The choice of excipients is usually based on forced degradation data for the API. “Forced degradation data provide information about the potential degradation pathways for the API and for the formation of impurities in acidic and basic environments, when exposed to light or oxidative conditions, and under high temperature and high humidity conditions,” he says.
Proper characterization of excipient/drug substance interactions using physical and chemical testing is paramount, Shook agrees. “No stone should be left unturned when identifying critical material attributes of a target drug substance. For example, various excipient compatibility studies, such as binary blends, formulated prototypes, compressed versus loose powder, etc., can be designed to align with the available API and timeline,” he observes. The studies, he adds, are best employed in a phase-appropriate manner.
Prior to initiation of any compatibility studies, a thorough review of relevant drug substance information available at the time of the compatibility studies is extremely important, according to Kane. This evaluation should include a review of the structural understanding of the molecular scaffold and the sites of known reactivity, a detailed review of the synthetic route, a review of the API solution state stability data (pH, thermal, and photostability challenges), any and all forced degradation data, and metabolite formation information and output from predictive models of degradation.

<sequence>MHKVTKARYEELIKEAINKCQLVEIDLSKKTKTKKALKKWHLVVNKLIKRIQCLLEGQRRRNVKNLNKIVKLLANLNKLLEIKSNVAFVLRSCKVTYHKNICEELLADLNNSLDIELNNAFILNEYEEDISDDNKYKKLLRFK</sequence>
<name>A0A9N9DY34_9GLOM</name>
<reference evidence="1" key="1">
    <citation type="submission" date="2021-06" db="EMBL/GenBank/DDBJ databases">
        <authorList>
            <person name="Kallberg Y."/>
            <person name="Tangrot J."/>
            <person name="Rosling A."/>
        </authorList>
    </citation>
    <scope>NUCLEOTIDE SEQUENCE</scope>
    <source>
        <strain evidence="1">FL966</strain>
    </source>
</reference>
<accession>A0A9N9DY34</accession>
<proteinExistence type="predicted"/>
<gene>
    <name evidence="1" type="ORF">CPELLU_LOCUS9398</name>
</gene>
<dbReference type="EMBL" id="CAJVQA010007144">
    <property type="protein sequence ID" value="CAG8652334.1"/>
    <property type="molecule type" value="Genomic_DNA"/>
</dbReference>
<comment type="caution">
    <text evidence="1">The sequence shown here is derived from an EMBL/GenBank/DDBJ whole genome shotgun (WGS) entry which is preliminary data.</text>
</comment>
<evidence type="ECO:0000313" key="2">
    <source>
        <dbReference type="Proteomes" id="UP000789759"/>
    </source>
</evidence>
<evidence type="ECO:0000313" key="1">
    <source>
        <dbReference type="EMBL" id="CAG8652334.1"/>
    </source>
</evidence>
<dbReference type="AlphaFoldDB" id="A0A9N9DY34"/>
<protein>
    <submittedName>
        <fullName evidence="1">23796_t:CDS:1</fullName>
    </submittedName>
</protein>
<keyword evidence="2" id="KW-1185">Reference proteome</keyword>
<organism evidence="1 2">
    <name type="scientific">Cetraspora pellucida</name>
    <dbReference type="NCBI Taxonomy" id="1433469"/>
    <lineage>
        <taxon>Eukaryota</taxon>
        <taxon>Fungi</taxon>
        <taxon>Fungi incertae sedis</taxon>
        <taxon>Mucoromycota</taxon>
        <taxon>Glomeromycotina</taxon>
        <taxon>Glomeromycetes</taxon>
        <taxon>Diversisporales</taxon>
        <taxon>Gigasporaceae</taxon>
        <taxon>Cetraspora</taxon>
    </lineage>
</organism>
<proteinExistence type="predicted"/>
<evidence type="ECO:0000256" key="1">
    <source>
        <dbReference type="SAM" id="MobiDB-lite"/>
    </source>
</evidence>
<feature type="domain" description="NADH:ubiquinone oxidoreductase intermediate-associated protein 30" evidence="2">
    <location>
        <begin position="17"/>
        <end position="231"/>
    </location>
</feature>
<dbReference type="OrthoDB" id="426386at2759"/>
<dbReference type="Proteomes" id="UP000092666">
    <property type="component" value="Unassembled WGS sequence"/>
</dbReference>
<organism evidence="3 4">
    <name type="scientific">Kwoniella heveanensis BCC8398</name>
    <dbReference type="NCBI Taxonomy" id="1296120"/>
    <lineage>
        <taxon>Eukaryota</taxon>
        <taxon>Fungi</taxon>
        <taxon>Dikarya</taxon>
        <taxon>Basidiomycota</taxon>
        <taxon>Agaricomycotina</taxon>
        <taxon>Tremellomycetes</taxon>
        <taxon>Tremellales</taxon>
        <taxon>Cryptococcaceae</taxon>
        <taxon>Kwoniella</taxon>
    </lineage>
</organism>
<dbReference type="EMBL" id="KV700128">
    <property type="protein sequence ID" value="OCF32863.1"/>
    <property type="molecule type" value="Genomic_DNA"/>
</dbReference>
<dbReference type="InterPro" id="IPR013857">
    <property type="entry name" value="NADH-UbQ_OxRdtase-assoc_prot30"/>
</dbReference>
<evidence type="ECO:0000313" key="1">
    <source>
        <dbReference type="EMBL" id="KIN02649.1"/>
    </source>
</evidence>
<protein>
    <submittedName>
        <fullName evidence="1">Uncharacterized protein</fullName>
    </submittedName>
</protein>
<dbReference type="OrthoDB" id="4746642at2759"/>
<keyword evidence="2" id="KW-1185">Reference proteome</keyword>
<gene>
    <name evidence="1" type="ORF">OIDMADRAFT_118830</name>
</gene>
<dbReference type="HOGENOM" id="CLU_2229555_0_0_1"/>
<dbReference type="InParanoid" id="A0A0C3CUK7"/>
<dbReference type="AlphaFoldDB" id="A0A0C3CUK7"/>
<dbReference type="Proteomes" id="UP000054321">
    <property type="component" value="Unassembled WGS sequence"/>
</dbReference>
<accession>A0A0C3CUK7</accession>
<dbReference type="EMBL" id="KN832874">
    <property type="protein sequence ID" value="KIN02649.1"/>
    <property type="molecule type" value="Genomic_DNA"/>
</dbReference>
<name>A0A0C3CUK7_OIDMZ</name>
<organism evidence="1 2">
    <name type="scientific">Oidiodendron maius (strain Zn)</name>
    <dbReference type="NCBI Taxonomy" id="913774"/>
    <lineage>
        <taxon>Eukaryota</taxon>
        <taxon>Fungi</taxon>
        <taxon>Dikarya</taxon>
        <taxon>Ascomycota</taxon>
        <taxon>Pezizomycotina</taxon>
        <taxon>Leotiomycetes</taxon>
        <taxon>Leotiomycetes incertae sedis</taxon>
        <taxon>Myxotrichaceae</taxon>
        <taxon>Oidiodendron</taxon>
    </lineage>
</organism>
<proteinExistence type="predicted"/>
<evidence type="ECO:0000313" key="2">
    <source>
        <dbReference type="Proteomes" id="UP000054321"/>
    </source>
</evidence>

“A risk-assessment approach should be used that involves combining the knowledge of reactive impurities in excipients along with an understanding of the potential degradation pathways for the API. Other factors such as the drug-to-excipient ratio, crystal form of the API, environmental conditions, surface acidity, and microenvironmental pH must also be considered during the assessment and mitigation of risk. Finally, mitigation strategies should include ‘designing out’ the incompatibilities through formulation design, packaging configurations, or through establishment of a control strategy,” Kane comments.
There are a number of strategies that can be employed to minimize undesirable excipient-API interactions ranging from avoidance of problematic excipients to the use of excipients that stabilize or protect APIs, devices that physically separate formulation ingredients until the time of administration, and packaging that incorporates chemical agents that inhibit certain chemical reactions.
For oral solid-dosage forms, there are several different options for protecting APIs that are sensitive to moisture or oxidative degradation. In the former case, Kane notes that excipients with low moisture content should be used to reduce the probability of chemical interaction due to hydrolysis and silica should be added to adsorb any moisture picked up in the formulation. Moisture-barrier film coatings can also be employed, according to Shook. Inclusion of desiccant packs in the drug product bottle pack and/or flushing an inert gas such as nitrogen or dry air during packaging are also recommended.